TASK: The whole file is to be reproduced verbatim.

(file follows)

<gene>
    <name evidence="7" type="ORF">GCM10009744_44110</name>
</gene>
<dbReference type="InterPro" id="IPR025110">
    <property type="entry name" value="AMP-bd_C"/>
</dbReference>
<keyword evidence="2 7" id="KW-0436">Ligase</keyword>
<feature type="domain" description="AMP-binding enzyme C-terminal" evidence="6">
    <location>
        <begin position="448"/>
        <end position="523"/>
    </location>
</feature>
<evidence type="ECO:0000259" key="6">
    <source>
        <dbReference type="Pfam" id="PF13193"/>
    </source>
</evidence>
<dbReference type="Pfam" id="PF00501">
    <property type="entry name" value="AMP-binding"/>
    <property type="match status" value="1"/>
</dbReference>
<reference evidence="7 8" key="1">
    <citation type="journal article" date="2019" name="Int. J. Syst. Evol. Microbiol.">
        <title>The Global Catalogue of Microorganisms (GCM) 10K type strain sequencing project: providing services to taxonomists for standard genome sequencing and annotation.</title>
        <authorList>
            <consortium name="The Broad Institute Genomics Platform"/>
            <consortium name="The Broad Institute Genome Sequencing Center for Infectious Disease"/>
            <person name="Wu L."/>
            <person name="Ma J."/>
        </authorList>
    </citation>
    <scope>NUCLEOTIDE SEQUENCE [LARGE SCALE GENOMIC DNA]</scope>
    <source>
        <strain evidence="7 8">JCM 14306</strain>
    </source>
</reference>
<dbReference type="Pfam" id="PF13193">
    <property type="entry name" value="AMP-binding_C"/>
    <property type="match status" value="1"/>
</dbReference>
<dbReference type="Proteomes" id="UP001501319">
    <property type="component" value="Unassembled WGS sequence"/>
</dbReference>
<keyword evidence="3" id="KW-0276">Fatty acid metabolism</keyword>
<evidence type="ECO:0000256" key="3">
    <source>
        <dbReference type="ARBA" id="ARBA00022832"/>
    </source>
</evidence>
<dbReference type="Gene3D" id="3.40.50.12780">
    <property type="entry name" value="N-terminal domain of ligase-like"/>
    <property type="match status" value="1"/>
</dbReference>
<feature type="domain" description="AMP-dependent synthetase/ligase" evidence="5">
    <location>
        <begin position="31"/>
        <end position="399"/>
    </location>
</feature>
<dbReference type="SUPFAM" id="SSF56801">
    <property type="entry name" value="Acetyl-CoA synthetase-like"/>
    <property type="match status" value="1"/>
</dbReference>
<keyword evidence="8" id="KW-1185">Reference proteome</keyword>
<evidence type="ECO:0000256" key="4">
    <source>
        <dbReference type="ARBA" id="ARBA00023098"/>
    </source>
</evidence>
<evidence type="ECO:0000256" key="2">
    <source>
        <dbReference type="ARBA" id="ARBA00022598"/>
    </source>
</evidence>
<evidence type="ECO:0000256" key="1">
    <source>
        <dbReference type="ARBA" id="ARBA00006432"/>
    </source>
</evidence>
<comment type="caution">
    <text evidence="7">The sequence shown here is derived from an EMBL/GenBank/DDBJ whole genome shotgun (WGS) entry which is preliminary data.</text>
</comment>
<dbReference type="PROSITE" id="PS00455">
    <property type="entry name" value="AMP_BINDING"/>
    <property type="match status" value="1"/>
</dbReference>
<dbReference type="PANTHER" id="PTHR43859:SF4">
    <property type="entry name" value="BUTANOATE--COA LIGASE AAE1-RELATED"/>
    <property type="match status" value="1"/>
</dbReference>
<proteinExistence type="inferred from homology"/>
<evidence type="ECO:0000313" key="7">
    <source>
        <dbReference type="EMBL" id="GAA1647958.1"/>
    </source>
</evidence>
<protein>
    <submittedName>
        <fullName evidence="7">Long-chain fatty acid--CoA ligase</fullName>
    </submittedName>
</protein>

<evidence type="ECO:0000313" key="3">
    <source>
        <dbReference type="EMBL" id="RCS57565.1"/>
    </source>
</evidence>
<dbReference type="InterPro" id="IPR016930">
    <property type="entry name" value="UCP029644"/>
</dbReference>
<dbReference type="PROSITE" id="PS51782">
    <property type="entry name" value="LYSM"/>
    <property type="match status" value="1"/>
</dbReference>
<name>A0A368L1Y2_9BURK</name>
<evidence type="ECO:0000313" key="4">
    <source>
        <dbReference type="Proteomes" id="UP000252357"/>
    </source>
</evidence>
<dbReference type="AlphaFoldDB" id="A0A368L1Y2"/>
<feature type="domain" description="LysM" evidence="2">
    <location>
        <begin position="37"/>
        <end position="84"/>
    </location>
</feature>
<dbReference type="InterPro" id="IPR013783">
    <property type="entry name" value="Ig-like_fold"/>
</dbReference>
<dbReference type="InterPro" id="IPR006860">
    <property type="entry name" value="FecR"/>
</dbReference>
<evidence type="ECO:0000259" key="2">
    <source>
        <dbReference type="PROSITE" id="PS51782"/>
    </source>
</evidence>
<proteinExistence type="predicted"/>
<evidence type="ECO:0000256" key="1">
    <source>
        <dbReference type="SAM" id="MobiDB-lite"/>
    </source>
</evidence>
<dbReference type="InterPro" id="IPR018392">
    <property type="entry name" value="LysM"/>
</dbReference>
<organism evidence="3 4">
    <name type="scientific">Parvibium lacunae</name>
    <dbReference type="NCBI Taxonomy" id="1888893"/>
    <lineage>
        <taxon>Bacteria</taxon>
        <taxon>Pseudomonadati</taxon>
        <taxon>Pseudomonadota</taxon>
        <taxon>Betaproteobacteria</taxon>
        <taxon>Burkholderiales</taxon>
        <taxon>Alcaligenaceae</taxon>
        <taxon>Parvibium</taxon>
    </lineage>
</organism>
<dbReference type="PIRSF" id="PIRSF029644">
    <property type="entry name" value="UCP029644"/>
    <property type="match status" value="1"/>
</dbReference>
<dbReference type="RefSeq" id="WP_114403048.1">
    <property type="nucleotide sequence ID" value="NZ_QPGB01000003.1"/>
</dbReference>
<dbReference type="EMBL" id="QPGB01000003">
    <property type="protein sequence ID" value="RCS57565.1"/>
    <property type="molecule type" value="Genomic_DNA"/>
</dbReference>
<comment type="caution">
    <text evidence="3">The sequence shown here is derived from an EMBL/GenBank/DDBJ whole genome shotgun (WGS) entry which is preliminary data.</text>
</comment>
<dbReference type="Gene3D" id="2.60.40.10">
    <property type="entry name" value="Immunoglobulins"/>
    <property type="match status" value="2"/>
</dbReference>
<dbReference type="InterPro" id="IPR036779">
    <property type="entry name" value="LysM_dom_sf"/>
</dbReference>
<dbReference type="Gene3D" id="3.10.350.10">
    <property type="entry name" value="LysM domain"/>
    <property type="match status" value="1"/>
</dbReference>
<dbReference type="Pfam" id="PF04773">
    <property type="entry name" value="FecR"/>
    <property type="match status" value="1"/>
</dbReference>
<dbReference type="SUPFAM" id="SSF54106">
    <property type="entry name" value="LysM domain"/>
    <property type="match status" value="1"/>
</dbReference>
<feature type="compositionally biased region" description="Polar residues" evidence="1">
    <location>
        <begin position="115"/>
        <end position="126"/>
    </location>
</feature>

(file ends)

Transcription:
<gene>
    <name evidence="7" type="ORF">GCM10009744_44110</name>
</gene>
<dbReference type="InterPro" id="IPR025110">
    <property type="entry name" value="AMP-bd_C"/>
</dbReference>
<keyword evidence="2 7" id="KW-0436">Ligase</keyword>
<feature type="domain" description="AMP-binding enzyme C-terminal" evidence="6">
    <location>
        <begin position="448"/>
        <end position="523"/>
    </location>
</feature>
<evidence type="ECO:0000259" key="6">
    <source>
        <dbReference type="Pfam" id="PF13193"/>
    </source>
</evidence>
<dbReference type="Pfam" id="PF00501">
    <property type="entry name" value="AMP-binding"/>
    <property type="match status" value="1"/>
</dbReference>
<reference evidence="7 8" key="1">
    <citation type="journal article" date="2019" name="Int. J. Syst. Evol. Microbiol.">
        <title>The Global Catalogue of Microorganisms (GCM) 10K type strain sequencing project: providing services to taxonomists for standard genome sequencing and annotation.</title>
        <authorList>
            <consortium name="The Broad Institute Genomics Platform"/>
            <consortium name="The Broad Institute Genome Sequencing Center for Infectious Disease"/>
            <person name="Wu L."/>
            <person name="Ma J."/>
        </authorList>
    </citation>
    <scope>NUCLEOTIDE SEQUENCE [LARGE SCALE GENOMIC DNA]</scope>
    <source>
        <strain evidence="7 8">JCM 14306</strain>
    </source>
</reference>
<dbReference type="Pfam" id="PF13193">
    <property type="entry name" value="AMP-binding_C"/>
    <property type="match status" value="1"/>
</dbReference>
<dbReference type="Proteomes" id="UP001501319">
    <property type="component" value="Unassembled WGS sequence"/>
</dbReference>
<keyword evidence="3" id="KW-0276">Fatty acid metabolism</keyword>
<evidence type="ECO:0000256" key="3">
    <source>
        <dbReference type="ARBA" id="ARBA00022832"/>
    </source>
</evidence>
<dbReference type="Gene3D" id="3.40.50.12780">
    <property type="entry name" value="N-terminal domain of ligase-like"/>
    <property type="match status" value="1"/>
</dbReference>
<feature type="domain" description="AMP-dependent synthetase/ligase" evidence="5">
    <location>
        <begin position="31"/>
        <end position="399"/>
    </location>
</feature>
<dbReference type="SUPFAM" id="SSF56801">
    <property type="entry name" value="Acetyl-CoA synthetase-like"/>
    <property type="match status" value="1"/>
</dbReference>
<keyword evidence="8" id="KW-1185">Reference proteome</keyword>
<evidence type="ECO:0000256" key="4">
    <source>
        <dbReference type="ARBA" id="ARBA00023098"/>
    </source>
</evidence>
<evidence type="ECO:0000256" key="2">
    <source>
        <dbReference type="ARBA" id="ARBA00022598"/>
    </source>
</evidence>
<evidence type="ECO:0000256" key="1">
    <source>
        <dbReference type="ARBA" id="ARBA00006432"/>
    </source>
</evidence>
<comment type="caution">
    <text evidence="7">The sequence shown here is derived from an EMBL/GenBank/DDBJ whole genome shotgun (WGS) entry which is preliminary data.</text>
</comment>
<dbReference type="PROSITE" id="PS00455">
    <property type="entry name" value="AMP_BINDING"/>
    <property type="match status" value="1"/>
</dbReference>
<dbReference type="PANTHER" id="PTHR43859:SF4">
    <property type="entry name" value="BUTANOATE--COA LIGASE AAE1-RELATED"/>
    <property type="match status" value="1"/>
</dbReference>
<proteinExistence type="inferred from homology"/>
<evidence type="ECO:0000313" key="7">
    <source>
        <dbReference type="EMBL" id="GAA1647958.1"/>
    </source>
</evidence>
<protein>
    <submittedName>
        <fullName evidence="7">Long-chain fatty acid--CoA ligase</fullName>
    </submittedName>
</protein>

<evidence type="ECO:0000313" key="3">
    <source>
        <dbReference type="EMBL" id="RCS57565.1"/>
    </source>
</evidence>
<dbReference type="InterPro" id="IPR016930">
    <property type="entry name" value="UCP029644"/>
</dbReference>
<dbReference type="PROSITE" id="PS51782">
    <property type="entry name" value="LYSM"/>
    <property type="match status" value="1"/>
</dbReference>
<name>A0A368L1Y2_9BURK</name>
<evidence type="ECO:0000313" key="4">
    <source>
        <dbReference type="Proteomes" id="UP000252357"/>
    </source>
</evidence>
<dbReference type="AlphaFoldDB" id="A0A368L1Y2"/>
<feature type="domain" description="LysM" evidence="2">
    <location>
        <begin position="37"/>
        <end position="84"/>
    </location>
</feature>
<dbReference type="InterPro" id="IPR013783">
    <property type="entry name" value="Ig-like_fold"/>
</dbReference>
<dbReference type="InterPro" id="IPR006860">
    <property type="entry name" value="FecR"/>
</dbReference>
<evidence type="ECO:0000259" key="2">
    <source>
        <dbReference type="PROSITE" id="PS51782"/>
    </source>
</evidence>
<proteinExistence type="predicted"/>
<evidence type="ECO:0000256" key="1">
    <source>
        <dbReference type="SAM" id="MobiDB-lite"/>
    </source>
</evidence>
<dbReference type="InterPro" id="IPR018392">
    <property type="entry name" value="LysM"/>
</dbReference>
<organism evidence="3 4">
    <name type="scientific">Parvibium lacunae</name>
    <dbReference type="NCBI Taxonomy" id="1888893"/>
    <lineage>
        <taxon>Bacteria</taxon>
        <taxon>Pseudomonadati</taxon>
        <taxon>Pseudomonadota</taxon>
        <taxon>Betaproteobacteria</taxon>
        <taxon>Burkholderiales</taxon>
        <taxon>Alcaligenaceae</taxon>
        <taxon>Parvibium</taxon>
    </lineage>
</organism>
<dbReference type="PIRSF" id="PIRSF029644">
    <property type="entry name" value="UCP029644"/>
    <property type="match status" value="1"/>
</dbReference>
<dbReference type="RefSeq" id="WP_114403048.1">
    <property type="nucleotide sequence ID" value="NZ_QPGB01000003.1"/>
</dbReference>
<dbReference type="EMBL" id="QPGB01000003">
    <property type="protein sequence ID" value="RCS57565.1"/>
    <property type="molecule type" value="Genomic_DNA"/>
</dbReference>
<comment type="caution">
    <text evidence="3">The sequence shown here is derived from an EMBL/GenBank/DDBJ whole genome shotgun (WGS) entry which is preliminary data.</text>
</comment>
<dbReference type="Gene3D" id="2.60.40.10">
    <property type="entry name" value="Immunoglobulins"/>
    <property type="match status" value="2"/>
</dbReference>
<dbReference type="InterPro" id="IPR036779">
    <property type="entry name" value="LysM_dom_sf"/>
</dbReference>
<dbReference type="Gene3D" id="3.10.350.10">
    <property type="entry name" value="LysM domain"/>
    <property type="match status" value="1"/>
</dbReference>
<dbReference type="Pfam" id="PF04773">
    <property type="entry name" value="FecR"/>
    <property type="match status" value="1"/>
</dbReference>
<dbReference type="SUPFAM" id="SSF54106">
    <property type="entry name" value="LysM domain"/>
    <property type="match status" value="1"/>
</dbReference>
<feature type="compositionally biased region" description="Polar residues" evidence="1">
    <location>
        <begin position="115"/>
        <end position="126"/>
    </location>
</feature>